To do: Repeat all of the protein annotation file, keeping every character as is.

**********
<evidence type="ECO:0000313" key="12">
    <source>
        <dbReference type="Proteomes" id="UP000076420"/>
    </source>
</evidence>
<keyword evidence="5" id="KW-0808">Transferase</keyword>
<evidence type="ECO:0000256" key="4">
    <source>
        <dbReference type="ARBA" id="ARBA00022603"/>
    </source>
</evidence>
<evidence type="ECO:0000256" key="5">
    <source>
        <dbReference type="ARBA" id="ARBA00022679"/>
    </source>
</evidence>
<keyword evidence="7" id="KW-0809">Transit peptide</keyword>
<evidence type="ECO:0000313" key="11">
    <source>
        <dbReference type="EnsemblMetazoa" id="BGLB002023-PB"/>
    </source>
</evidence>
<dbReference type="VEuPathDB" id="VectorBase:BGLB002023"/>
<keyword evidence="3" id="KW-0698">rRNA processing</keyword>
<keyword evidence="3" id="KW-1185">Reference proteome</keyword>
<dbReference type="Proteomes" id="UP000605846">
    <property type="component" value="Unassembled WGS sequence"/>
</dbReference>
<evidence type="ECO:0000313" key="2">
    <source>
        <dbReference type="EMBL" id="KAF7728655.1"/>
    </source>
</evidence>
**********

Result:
<evidence type="ECO:0000313" key="12">
    <source>
        <dbReference type="Proteomes" id="UP000076420"/>
    </source>
</evidence>
<keyword evidence="5" id="KW-0808">Transferase</keyword>
<evidence type="ECO:0000256" key="4">
    <source>
        <dbReference type="ARBA" id="ARBA00022603"/>
    </source>
</evidence>
<evidence type="ECO:0000256" key="5">
    <source>
        <dbReference type="ARBA" id="ARBA00022679"/>
    </source>
</evidence>
<keyword evidence="7" id="KW-0809">Transit peptide</keyword>
<evidence type="ECO:0000313" key="11">
    <source>
        <dbReference type="EnsemblMetazoa" id="BGLB002023-PB"/>
    </source>
</evidence>
<dbReference type="VEuPathDB" id="VectorBase:BGLB002023"/>
<keyword evidence="3" id="KW-0698">rRNA processing</keyword>
<keyword evidence="3" id="KW-1185">Reference proteome</keyword>
<dbReference type="Proteomes" id="UP000605846">
    <property type="component" value="Unassembled WGS sequence"/>
</dbReference>
<evidence type="ECO:0000313" key="2">
    <source>
        <dbReference type="EMBL" id="KAF7728655.1"/>
    </source>
</evidence>